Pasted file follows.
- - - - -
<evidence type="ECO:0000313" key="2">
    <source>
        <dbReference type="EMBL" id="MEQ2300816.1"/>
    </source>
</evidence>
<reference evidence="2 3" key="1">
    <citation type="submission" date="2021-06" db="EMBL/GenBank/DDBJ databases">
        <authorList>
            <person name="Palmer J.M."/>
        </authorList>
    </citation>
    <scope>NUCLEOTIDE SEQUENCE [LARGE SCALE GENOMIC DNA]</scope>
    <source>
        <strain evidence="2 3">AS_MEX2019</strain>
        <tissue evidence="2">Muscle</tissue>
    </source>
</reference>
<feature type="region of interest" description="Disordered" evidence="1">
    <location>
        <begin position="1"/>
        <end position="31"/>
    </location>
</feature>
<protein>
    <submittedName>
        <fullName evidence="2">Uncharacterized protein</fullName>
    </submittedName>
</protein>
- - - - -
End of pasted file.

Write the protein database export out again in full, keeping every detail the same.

<evidence type="ECO:0000313" key="2">
    <source>
        <dbReference type="EMBL" id="MEQ2300816.1"/>
    </source>
</evidence>
<reference evidence="2 3" key="1">
    <citation type="submission" date="2021-06" db="EMBL/GenBank/DDBJ databases">
        <authorList>
            <person name="Palmer J.M."/>
        </authorList>
    </citation>
    <scope>NUCLEOTIDE SEQUENCE [LARGE SCALE GENOMIC DNA]</scope>
    <source>
        <strain evidence="2 3">AS_MEX2019</strain>
        <tissue evidence="2">Muscle</tissue>
    </source>
</reference>
<feature type="region of interest" description="Disordered" evidence="1">
    <location>
        <begin position="1"/>
        <end position="31"/>
    </location>
</feature>
<protein>
    <submittedName>
        <fullName evidence="2">Uncharacterized protein</fullName>
    </submittedName>
</protein>